There are many things I don’t want to become, but top of my list is “cool mum”. Cool mum who sits up smoking with her 12-year-old and his friends who call her “bro”; cool mum who shares her make-up and relationship failures and talks about sex as if it’s something nobody’s scared of. Cool mum who takes her daughter to get the pill at 13 “just in case” and admits she’s sometimes wrong, and knows about “Netflix and chill”. Cool mum who for her daughter’s 18th kindly gets all the gear in.
Maidstone Crown Court last week heard that a woman from Kent named Nicola Austen bought 12 bags of cocaine for her daughter’s 18th birthday party. Prosecutor Craig Evans told the court: “They were going to London in a limousine and she wanted to ensure they had a good time.” She just wanted to ensure they had a good time! Although, to be fair, she could have ensured that for almost a third of the price by simply taping the Domino’s number to the fridge and going to her sister’s for the night. “It’s all been blown out of proportion,” Austen later told the press. “I’ve had enough. It isn’t exactly the scoop of the century, is it? It was a party.” Jeez, the press, haven’t you met a cool mum before?
I am as tired as an old tree. I can only imagine how exhausting it would be to not just keep a kid alive but to also do it with insouciance, slightly high. One thing at a time, guys.
Being a mum is not cool. Being a mum is, I’m learning in my 14th month, mainly about asking for help on the tube, juggling judgments and identifying the poo face. On holiday in Europe, strangers tell us to keep the baby up for dinner at 10. It’s still warm then, and we’ve turned an empty tumbler into a makeshift speaker. But the pressure to be cool with it, with everything, with sugar and sun and staying up late, the pressure not to worry is even more stressful than the worry itself.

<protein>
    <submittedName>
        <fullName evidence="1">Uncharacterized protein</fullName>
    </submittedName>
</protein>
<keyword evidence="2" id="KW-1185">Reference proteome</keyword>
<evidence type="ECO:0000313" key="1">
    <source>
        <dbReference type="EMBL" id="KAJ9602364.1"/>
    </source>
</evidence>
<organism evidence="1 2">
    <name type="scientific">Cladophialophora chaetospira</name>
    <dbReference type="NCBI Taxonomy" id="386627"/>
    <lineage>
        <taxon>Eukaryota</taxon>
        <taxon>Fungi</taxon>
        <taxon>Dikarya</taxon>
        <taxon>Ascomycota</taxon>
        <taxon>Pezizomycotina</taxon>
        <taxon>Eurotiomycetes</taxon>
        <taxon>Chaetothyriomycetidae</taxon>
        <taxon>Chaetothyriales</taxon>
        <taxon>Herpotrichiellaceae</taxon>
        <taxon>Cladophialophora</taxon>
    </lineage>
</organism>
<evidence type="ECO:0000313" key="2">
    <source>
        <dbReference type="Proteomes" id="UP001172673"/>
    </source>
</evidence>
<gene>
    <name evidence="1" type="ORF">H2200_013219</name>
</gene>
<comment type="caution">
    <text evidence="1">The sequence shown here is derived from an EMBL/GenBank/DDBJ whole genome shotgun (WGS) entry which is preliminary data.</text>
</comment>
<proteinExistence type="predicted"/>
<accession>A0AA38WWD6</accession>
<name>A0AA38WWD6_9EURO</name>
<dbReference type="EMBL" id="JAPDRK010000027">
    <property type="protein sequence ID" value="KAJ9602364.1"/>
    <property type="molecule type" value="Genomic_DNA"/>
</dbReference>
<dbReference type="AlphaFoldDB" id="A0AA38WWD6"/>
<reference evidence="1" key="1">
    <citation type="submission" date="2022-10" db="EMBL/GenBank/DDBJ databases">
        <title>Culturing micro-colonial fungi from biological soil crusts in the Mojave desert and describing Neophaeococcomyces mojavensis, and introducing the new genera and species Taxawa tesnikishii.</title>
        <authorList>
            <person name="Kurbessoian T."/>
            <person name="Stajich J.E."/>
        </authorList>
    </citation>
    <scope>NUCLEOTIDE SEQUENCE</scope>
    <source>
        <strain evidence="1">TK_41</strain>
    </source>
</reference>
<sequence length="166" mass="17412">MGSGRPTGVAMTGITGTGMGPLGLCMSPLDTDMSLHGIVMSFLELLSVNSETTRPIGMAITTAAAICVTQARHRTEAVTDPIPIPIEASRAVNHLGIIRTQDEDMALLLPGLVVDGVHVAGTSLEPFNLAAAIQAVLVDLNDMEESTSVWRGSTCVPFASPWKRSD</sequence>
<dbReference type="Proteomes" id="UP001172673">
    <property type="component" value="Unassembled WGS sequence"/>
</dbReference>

I read about mothers’ groups, sponsored by trainer brands, that organise networking parties at members’ clubs, and rather than hooraying at the opportunity to pick up some two-foot-tall street-style tips, my mind goes immediately to Sadie Frost’s two-year-old accidentally taking ecstasy at Soho House. Admittedly I think about that a lot, the most 2002 story of all time, a story so 2002 it could have appeared as evidence in Winona Ryder’s shoplifting trial, a story so 2002 it’s sung by Gareth Gates, but now I have a baby myself (have I mentioned I had a baby? The first baby in the world?) it seems to have taken on new depths, new resonance, like a love song during a break-up. Like rats, in a city we are never more than 6ft away from a lost bag of drugs. I now see dirty needles where before there was just grass. A cool mum would not see, as I do, death and pain smeared on every surface. A cool mum would sit there on it in her cut-off denim. Vape.
Anything, I suppose, to avoid feeling like a parent. Anything to avoid the feeling that you have faded into air. Breaking Bad’s Bryan Cranston recently compared being famous to being a pregnant woman. “It’s like having a complete stranger fondling you,” he told the Hollywood Reporter. “And they have this sensibility where they feel comfortable coming up to you and saying: ‘You know that thing you did? I didn’t like that movie.’”
It works the other way, too. While you are pregnant you feel like a celebrity. People smile at you, these smiles of knowingness. They give you their seats in grand flourishes of humanity, almost curtseying. Then, after nine months, suddenly, after an all-night premiere, a red carpet soaked with effluvia, the baby is the talent. You are simply their PA, trailing and bowing and mopping things up. I can see the appeal of trying to live again. But there is a line.
When are we allowed to stop chasing youth? If not after actually creating youth, out of pure sex, then when, when can we just be old? The beauty of age is that you don’t have to hang around with teenagers any more. The beauty of age, surely, is that when you want to relax with 12 bags of coke, rather than share it with the kids you can hire your own limo to London.